Modulisme 044

Michael White

Conception - Layout : P. Petit / Cover Art : Proefrock

Canadian musician and composer Michael White, plays trumpet and modular synthesizers for film and television. He is busy as a session player, mostly remote these days, for a number of film composers including Andrew Lockington, David Buckley, Jon Goldsmith, Joe Trapanese and Christophe Beck. As a composer, he has scored features, Netflix series, documentaries and radio dramas. His scores and session work rely on his unique approach of blending modular synthesis with acoustic instruments and orchestra.
Some of the highlights of his performance career have been with New Music Concerts series in Toronto, playing trumpet with the NMC ensemble performing music by Cage, Kagel, Berio, Birtwistle, Globokar and Tenney to name only a few. Touring with Bruce Cockburn, David Torn’s “Cloud about Mercury”, club dates in Toronto with Hugh Marsh, Roberto Occhipinti, The Henry’s, King Brand, Claude Ranger and Freddie Stone. He also formed the group “Lonely Universe” with long time friend, drummer Michel Lambert which toured Canada and recorded a self-titled album for the German label CMP.

What have you been working on lately, and do you have any upcoming releases or performances?

Recently (Jan 2021) I finished co-scoring a Canadian thriller called “Trigger Point” with one of my best friends and musical collaborators Andrew Lockington. The film was very inspiring to work on and a lot of fun. We wrote, recorded and mixed the score with COVID protocols so it was a bit different than usual. I missed the in-person effect of finding those “happy accidents” that you can get from bouncing ideas around when you are in the same room. The process online wasn’t bad just different. Since communication and file sharing is so easy these days different “happy accidents” happened like laying up a couple of stems that weren’t intended to go together but turned out to combine really well. These sorts of things give the score life that is hard get working alone in your studio. I am however very excited for the next time we can get musicians together in a room and play! The music turned out really well, which by the way uses a ton of Serge, and we are just now getting ready to release the score on the Movie Score Media label out of Göteborg Sweden. Beyond session work and film scoring I’m spending my time on a full length album of non-film music as well as trying to develop and improve my Modular performance technique in hopes that once this pandemic is done there might be some gigs to play! I really need out of the studio and miss hanging out and live music.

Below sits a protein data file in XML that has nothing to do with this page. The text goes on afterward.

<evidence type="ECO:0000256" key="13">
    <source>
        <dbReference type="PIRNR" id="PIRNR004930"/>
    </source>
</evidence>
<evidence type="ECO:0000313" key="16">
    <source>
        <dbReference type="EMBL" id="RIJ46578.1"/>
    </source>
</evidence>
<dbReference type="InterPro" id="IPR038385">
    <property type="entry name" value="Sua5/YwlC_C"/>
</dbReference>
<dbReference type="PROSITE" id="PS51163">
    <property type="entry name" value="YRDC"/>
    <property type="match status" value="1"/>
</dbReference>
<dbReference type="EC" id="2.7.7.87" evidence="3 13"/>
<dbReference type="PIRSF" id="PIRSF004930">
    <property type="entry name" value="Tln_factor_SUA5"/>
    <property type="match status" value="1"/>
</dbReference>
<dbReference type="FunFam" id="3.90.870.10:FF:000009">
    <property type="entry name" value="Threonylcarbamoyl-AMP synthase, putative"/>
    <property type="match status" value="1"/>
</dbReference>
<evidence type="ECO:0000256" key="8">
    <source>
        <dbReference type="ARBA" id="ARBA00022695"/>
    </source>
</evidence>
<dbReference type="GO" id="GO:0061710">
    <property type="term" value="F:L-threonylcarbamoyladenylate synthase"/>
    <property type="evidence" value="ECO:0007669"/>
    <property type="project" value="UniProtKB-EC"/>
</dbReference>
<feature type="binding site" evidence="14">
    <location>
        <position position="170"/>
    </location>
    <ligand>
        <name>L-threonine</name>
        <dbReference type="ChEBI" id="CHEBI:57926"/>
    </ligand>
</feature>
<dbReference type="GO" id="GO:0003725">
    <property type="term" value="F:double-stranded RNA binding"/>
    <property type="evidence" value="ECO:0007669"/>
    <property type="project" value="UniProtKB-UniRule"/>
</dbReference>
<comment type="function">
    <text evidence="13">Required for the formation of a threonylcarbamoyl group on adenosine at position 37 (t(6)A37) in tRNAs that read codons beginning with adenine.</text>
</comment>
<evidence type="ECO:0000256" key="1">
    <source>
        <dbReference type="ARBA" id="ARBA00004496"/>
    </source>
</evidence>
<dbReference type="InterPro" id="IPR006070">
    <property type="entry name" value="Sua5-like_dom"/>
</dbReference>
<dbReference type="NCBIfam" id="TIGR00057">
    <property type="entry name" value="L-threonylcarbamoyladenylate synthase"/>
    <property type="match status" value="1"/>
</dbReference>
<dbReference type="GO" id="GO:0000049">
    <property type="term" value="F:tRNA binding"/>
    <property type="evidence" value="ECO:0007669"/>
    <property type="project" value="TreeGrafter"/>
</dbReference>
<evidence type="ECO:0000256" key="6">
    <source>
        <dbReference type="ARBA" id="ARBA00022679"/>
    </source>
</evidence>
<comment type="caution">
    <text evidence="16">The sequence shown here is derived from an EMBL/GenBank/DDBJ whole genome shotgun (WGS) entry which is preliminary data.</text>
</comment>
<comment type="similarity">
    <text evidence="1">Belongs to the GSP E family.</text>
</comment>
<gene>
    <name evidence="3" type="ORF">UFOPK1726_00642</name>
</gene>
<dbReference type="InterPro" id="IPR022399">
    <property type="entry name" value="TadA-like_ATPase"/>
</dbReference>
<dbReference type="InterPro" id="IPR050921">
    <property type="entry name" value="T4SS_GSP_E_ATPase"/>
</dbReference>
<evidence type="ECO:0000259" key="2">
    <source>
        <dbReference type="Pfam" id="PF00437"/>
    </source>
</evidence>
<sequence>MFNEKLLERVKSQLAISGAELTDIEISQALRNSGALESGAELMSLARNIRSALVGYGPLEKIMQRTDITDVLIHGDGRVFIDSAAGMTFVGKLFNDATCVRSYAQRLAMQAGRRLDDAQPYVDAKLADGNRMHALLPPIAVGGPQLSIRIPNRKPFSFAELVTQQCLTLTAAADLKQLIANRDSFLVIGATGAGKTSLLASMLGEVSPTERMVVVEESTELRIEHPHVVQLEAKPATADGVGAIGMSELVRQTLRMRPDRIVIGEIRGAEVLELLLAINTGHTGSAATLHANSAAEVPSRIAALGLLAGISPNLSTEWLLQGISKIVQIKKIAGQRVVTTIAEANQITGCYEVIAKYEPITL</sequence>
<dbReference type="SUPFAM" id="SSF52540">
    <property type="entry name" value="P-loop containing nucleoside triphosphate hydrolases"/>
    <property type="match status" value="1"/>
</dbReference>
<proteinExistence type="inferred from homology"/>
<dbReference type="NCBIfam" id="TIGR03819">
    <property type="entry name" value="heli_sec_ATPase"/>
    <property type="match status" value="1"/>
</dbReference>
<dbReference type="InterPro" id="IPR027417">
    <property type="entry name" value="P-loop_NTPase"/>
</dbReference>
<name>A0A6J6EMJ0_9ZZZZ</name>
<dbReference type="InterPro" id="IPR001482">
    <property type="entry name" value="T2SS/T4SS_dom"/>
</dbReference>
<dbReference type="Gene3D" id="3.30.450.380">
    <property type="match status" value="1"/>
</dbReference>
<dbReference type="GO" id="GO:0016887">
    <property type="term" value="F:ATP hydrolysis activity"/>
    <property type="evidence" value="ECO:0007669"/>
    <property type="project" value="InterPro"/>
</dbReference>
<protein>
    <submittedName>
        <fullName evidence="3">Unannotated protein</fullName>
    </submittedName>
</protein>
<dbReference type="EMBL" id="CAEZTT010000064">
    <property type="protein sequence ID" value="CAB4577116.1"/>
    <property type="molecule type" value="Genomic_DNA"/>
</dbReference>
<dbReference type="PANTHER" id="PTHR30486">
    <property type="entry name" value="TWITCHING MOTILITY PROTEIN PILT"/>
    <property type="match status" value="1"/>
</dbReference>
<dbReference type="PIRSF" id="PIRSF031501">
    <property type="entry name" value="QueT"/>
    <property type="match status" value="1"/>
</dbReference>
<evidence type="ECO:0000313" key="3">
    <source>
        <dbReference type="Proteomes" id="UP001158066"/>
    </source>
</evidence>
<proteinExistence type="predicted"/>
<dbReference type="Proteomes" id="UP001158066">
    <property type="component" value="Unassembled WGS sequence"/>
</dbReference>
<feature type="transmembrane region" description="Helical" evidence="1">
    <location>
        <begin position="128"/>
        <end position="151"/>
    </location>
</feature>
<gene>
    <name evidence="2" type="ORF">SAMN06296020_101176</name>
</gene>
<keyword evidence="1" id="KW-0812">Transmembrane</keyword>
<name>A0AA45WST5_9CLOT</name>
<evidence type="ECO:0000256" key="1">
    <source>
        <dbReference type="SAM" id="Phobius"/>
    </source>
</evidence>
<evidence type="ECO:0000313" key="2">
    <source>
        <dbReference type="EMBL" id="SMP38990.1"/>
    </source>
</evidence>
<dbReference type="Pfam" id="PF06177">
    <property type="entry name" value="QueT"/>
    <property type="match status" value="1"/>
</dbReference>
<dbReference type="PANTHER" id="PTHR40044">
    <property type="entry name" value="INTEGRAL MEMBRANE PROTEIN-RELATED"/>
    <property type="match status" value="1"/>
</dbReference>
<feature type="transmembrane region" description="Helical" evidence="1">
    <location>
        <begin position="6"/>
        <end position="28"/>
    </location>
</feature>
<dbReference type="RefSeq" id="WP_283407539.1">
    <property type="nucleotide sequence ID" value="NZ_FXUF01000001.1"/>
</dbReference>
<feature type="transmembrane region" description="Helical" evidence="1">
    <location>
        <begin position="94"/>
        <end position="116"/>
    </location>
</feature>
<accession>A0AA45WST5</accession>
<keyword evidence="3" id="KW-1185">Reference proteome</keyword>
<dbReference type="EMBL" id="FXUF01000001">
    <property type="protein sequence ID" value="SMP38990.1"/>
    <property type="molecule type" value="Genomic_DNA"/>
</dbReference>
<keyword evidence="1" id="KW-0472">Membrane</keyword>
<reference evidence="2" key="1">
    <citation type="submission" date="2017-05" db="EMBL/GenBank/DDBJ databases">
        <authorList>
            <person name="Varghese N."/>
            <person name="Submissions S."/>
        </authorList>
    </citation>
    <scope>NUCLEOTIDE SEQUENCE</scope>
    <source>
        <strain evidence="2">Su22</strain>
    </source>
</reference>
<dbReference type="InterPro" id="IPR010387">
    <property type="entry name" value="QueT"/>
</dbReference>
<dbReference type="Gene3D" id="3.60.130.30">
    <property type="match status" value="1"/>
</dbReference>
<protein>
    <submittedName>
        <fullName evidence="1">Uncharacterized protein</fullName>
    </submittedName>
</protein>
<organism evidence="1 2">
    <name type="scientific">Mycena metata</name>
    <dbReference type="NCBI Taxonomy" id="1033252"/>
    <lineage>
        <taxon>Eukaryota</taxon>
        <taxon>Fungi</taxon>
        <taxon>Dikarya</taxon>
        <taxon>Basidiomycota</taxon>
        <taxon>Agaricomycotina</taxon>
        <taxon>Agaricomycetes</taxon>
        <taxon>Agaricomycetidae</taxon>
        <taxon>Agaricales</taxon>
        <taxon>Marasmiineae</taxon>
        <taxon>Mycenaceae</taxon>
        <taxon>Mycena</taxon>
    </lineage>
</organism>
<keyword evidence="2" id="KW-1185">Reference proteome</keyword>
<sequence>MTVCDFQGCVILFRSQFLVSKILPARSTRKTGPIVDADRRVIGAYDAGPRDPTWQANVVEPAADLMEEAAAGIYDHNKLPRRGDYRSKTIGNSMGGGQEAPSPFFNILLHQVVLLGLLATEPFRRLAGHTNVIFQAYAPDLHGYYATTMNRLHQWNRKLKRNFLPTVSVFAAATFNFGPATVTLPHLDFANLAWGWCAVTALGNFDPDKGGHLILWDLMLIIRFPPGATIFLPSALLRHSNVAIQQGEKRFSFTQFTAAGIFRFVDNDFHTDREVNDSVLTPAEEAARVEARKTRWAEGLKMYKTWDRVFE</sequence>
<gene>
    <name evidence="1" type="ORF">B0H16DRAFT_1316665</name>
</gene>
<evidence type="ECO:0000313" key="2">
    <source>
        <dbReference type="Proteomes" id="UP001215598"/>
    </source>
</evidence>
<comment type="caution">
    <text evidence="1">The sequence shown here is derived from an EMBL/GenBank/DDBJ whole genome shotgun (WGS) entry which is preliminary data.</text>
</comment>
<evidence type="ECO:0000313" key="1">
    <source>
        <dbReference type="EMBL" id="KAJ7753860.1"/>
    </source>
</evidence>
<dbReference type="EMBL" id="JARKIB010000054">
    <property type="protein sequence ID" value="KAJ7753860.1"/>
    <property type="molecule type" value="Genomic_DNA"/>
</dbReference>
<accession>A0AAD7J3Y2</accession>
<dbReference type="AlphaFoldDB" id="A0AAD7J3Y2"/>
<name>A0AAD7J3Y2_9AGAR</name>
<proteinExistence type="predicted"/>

How were you first acquainted to Modular Synthesis? When did that happen and what did you think of it at the time?

It’s kind of funny when you consider my tastes and interests. I think the first time I realized there was a wall of electronics called a Moog Modular was after hearing Keith Emerson’s solo on “Lucky Man”. It was so visceral when I first heard it in the ’70’s the first time. The Moog seems to come out of nowhere and dominate the guitar in a very “organic” way. When those detuned oscillators with portamento swoop up, I still get chills. It’s kind of interesting to me, since I’m not an ELP fan, that the sound and emotion of the Moog connected with me beyond the music. Other than that experience, I am a huge fan of Miles Davis and even though his electric music doesn’t use modulars it did plant the seeds for me wanting to electrify my trumpet with pedals and delays. This has always been a part of my voice and has eventually evolved into using modulars in my music.

When did you buy your first system?

Early 2000 I found the Modcan site online. I really didn’t have any idea what I was going to do with a modular but I had a weird feeling: “I don’t know what I’m going to do with this but I need one of those!”. After a few emails, the maker Bruce Duncan, invited me for a demo of the system. It turned out that his shop was a 10-minute walk from my house! I didn’t know him before I got the system but during that demo we realized I had done some sessions on trumpet for his brother-in-law Ian Blurton and his band Change of Heart. So it all seemed like destiny.

What was your first module or system?

I can’t remember exactly what was in the first case but it was really well put together as a system by Bruce. I think I had 2 oscillators, a dual slope which he calls an LFO, a wave multiplier, a multimode filter, VC envelope and an output VCA panning mixer.